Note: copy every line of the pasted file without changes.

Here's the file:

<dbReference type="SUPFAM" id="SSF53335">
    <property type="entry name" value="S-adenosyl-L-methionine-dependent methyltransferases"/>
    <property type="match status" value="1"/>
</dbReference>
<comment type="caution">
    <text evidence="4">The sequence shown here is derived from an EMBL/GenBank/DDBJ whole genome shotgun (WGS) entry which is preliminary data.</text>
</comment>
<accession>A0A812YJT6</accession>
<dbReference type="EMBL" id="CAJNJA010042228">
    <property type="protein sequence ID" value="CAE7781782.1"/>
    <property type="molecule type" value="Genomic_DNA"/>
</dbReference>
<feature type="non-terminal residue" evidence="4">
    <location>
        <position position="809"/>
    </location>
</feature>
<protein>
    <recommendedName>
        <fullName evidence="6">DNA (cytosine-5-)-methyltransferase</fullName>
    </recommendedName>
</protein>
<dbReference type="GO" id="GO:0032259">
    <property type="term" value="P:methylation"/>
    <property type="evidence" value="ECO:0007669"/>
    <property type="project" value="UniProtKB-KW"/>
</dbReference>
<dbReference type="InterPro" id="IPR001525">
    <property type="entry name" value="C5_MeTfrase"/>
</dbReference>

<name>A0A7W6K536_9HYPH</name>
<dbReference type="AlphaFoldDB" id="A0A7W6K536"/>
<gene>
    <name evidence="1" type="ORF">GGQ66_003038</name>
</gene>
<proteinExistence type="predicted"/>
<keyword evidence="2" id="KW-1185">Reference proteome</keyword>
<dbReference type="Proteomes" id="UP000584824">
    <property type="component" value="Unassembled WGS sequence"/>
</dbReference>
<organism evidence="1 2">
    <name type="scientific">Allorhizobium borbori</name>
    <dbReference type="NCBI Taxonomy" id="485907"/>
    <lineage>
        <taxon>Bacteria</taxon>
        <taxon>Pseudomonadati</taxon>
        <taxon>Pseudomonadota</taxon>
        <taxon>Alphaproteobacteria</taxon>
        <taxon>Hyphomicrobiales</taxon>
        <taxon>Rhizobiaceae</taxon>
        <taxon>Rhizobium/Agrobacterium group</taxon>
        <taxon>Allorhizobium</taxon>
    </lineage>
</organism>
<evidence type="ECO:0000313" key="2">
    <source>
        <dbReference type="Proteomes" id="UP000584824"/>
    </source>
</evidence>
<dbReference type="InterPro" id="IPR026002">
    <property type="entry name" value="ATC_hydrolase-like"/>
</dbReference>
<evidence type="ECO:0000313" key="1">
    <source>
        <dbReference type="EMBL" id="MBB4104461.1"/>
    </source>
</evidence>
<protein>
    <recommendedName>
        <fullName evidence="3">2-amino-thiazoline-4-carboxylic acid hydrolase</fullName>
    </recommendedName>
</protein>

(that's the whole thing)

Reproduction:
<dbReference type="SUPFAM" id="SSF53335">
    <property type="entry name" value="S-adenosyl-L-methionine-dependent methyltransferases"/>
    <property type="match status" value="1"/>
</dbReference>
<comment type="caution">
    <text evidence="4">The sequence shown here is derived from an EMBL/GenBank/DDBJ whole genome shotgun (WGS) entry which is preliminary data.</text>
</comment>
<accession>A0A812YJT6</accession>
<dbReference type="EMBL" id="CAJNJA010042228">
    <property type="protein sequence ID" value="CAE7781782.1"/>
    <property type="molecule type" value="Genomic_DNA"/>
</dbReference>
<feature type="non-terminal residue" evidence="4">
    <location>
        <position position="809"/>
    </location>
</feature>
<protein>
    <recommendedName>
        <fullName evidence="6">DNA (cytosine-5-)-methyltransferase</fullName>
    </recommendedName>
</protein>
<dbReference type="GO" id="GO:0032259">
    <property type="term" value="P:methylation"/>
    <property type="evidence" value="ECO:0007669"/>
    <property type="project" value="UniProtKB-KW"/>
</dbReference>
<dbReference type="InterPro" id="IPR001525">
    <property type="entry name" value="C5_MeTfrase"/>
</dbReference>

<name>A0A7W6K536_9HYPH</name>
<dbReference type="AlphaFoldDB" id="A0A7W6K536"/>
<gene>
    <name evidence="1" type="ORF">GGQ66_003038</name>
</gene>
<proteinExistence type="predicted"/>
<keyword evidence="2" id="KW-1185">Reference proteome</keyword>
<dbReference type="Proteomes" id="UP000584824">
    <property type="component" value="Unassembled WGS sequence"/>
</dbReference>
<organism evidence="1 2">
    <name type="scientific">Allorhizobium borbori</name>
    <dbReference type="NCBI Taxonomy" id="485907"/>
    <lineage>
        <taxon>Bacteria</taxon>
        <taxon>Pseudomonadati</taxon>
        <taxon>Pseudomonadota</taxon>
        <taxon>Alphaproteobacteria</taxon>
        <taxon>Hyphomicrobiales</taxon>
        <taxon>Rhizobiaceae</taxon>
        <taxon>Rhizobium/Agrobacterium group</taxon>
        <taxon>Allorhizobium</taxon>
    </lineage>
</organism>
<evidence type="ECO:0000313" key="2">
    <source>
        <dbReference type="Proteomes" id="UP000584824"/>
    </source>
</evidence>
<dbReference type="InterPro" id="IPR026002">
    <property type="entry name" value="ATC_hydrolase-like"/>
</dbReference>
<evidence type="ECO:0000313" key="1">
    <source>
        <dbReference type="EMBL" id="MBB4104461.1"/>
    </source>
</evidence>
<protein>
    <recommendedName>
        <fullName evidence="3">2-amino-thiazoline-4-carboxylic acid hydrolase</fullName>
    </recommendedName>
</protein>